Jets’ unusually brainy Smith often leaves opponents smarting
FLORHAM PARK, N.J. — There are times, usually in July and August, when Eric Smith wonders whether he should have taken the ivied option when it was there and made a different living with his cranium.
“When training camp comes around and you’re getting tired of being out there, you’re like, ‘Man, I should have gone to Harvard,’ ’’ said the Jets’ soft-speaking, big-stick strong safety.
Harvard was interested in him. So was Yale, whose recruiter came to his house in Ohio after a basketball game and showed him a highlight film. Dartmouth and Cornell were intrigued, too.
“Then I got offered by Michigan State and I thought, ‘I can’t turn that down,’ ’’ Smith said.
So he spent five years as a Spartan, sitting out the first with a knee injury, and ended up here, where he has become the go-to guy on all questions academic. Nobody else in the locker room can spell “punctilious’’ and use it in a sentence, as Smith did this year.
“He’s a very intelligent guy,’’ confirmed fellow safety Brodney Pool. “If you ask him a question, 99.9 percent of the time he’s going to be right.’’
Yet Smith is known more for his concussive qualities, most notably his terrifying helmet-to-helmet hit on Cardinals receiver Anquan Boldin two years ago that earned him a $50,000 fine and a one-game suspension and became a YouTube classic. Smith apologized to Boldin, who needed facial surgery, just as he did to Patriots receiver Wes Welker after a lesser head shot in their first meeting this season brought a $7,500 fine.
“It wasn’t like I intentionally was trying to hit him like that,’’ said Smith as he prepared for Sunday’s third encounter with New England, this time with the season on the line. “I was just going for the ball and next thing I know his head’s right there.
“I know they have a big emphasis on helmet-to-helmet, so I was keeping my head out of it. I ended up hitting him in his head.’’
Smith knows only one way to play, which is why he’s the coaches’ film-room favorite.
“He works as hard as you can imagine every single play,’’ said special teams coordinator Mike Westhoff. “You’d swear it’s Sunday afternoon. I pointed it out to everybody in the meeting. Here’s why it happens on Sunday for him. It’s just incredible to watch.’’
Smith knew after he came for a predraft visit in 2006 that the Jets viewed him primarily as a special team kamikaze, but he figured that he’d eventually work his way into a starting spot in the secondary. Then when Rex Ryan took over as head coach last season, Smith was hearing that he might be expendable.
“I knew when Rex came in that he had his guys, and I didn’t know if I was one of his guys,’’ Smith said. “So I had to work and show him that I could play the football he wanted. The style he wanted to play was exactly what I wanted to do.’’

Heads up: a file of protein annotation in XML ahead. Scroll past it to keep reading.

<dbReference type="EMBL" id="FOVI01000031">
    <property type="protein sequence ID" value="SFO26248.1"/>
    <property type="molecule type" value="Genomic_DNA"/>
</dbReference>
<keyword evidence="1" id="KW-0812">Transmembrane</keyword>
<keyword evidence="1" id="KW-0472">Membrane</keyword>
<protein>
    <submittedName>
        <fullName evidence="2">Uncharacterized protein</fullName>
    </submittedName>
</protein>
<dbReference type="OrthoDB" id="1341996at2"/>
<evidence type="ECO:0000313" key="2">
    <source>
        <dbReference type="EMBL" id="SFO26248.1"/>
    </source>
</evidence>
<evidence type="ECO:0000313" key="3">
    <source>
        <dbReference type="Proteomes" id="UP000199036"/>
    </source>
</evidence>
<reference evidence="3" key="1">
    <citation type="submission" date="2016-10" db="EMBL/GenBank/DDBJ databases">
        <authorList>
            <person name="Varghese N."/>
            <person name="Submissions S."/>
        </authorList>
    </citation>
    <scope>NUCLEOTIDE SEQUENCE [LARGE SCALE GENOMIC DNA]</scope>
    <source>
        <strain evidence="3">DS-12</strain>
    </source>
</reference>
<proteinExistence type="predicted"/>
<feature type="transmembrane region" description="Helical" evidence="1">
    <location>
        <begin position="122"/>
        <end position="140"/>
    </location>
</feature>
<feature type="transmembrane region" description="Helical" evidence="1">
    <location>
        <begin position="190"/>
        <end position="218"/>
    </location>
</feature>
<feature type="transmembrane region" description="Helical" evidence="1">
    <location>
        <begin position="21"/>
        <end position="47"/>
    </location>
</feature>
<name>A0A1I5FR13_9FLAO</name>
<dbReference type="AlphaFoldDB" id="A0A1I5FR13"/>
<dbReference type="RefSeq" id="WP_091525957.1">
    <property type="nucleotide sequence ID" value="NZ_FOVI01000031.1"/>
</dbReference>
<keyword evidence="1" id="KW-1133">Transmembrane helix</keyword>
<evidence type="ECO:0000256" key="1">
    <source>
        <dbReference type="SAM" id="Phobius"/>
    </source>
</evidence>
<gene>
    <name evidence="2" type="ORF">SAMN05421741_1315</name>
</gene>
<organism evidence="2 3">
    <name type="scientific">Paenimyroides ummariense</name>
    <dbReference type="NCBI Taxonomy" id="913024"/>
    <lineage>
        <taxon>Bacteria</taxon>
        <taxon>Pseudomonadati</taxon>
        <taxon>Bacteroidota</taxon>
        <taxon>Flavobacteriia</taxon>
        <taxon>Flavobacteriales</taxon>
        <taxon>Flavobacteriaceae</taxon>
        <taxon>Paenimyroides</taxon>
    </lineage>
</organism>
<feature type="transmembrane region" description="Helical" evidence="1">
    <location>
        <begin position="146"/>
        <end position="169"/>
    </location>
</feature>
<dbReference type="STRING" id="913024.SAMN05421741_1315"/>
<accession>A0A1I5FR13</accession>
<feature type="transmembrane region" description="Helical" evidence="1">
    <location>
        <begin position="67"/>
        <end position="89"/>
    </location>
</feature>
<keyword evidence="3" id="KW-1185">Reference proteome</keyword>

Ryan kept him around, and when Kerry Rhodes was benched late in the season, Smith stepped in.
“I always prepare like I’m going to start,’’ he said. “You never know what’s going to happen.’’
Nobody would have predicted that Jim Leonhard would break his tibia in a freak practice collision with backup receiver Patrick Turner three days before the December rematch with New England. Suddenly, Smith found himself making the secondary calls.
“Smitty always knew the defense, but he didn’t have the command and control,’’ said safety Dwight Lowery. “Not that he couldn’t. He just didn’t have to.’’
But Smith is nothing if not a quick study. After his high school quarterback went down for the season, Smith mastered the triple-option offense in little more than an hour and took over.
Smith’s knowledge base is so impressive that the team limits his participation in “Jeopardy!’’ games in camp.
“They’ve got me pegged as this smart guy,’’ he said, wryly. “I’m only allowed to answer one question. The spelling thing, I was only allowed to go up one time.’’
This is the man Ryan says is “too smart for football,’’ who once sprung “parallax’’ on the coaches.
“Trying to make an excuse for why I messed up,’’ said Smith. “It got me out of it.’’
His command of the dictionary hasn’t kept Smith from putting his brain cells at risk. He had barely undertaken his expanded duties when he sustained at least his third concussion against the Dolphins and had to sit out the showdown with the Steelers. But that hasn’t made him shy about sticking his noggin into the mixmaster.
“You can’t think about it,’’ Smith said. “I feel like if you think about something like that, you’re going to be a little hesitant about tackling and you’re more likely to get hurt. Those are things that sometimes just happen randomly. You can’t worry about them. You just go out there and put it behind you and think about it afterwards.’’
His instinct always has been to throw himself at whatever’s moving and let physics decide the outcome, especially on special teams.
“I like contact,’’ Smith said. “Any time I get down there and mix it up with somebody — linemen, running backs — it’s fun for me.’’
There’s just enough chaos theory involved in kicking plays to appeal to Smith’s desire to operate unleashed and unhesitant.
“The only hesitation you’ll see is from the guys in the other uniform,’’ said Westhoff. “They hesitate when they see him coming. That’s my guy.’’
He’s the defense’s guy, too, which makes for a bit of tug-of-war for Smith’s services come Sunday.
“It puts Rex in a tough spot because he’s got Westhoff going to him saying, ‘Hey, he’s my best special teamer, I’ve got to have him out there for every snap, it’s the playoffs,’ ’’ said defensive coordinator Mike Pettine. “And we’re saying, ‘Hey, Rex, you’ve got to get him off some special teams, he’s one of our key defensive guys.’
“There’s always that conflict going on. But he’s such a good athlete and in such good shape that it’s hard to justify taking him off of anything.’’
Smith doesn’t mind being ubiquitous. He can do it. Better still, he can spell it.
John Powers can be reached at email@example.com.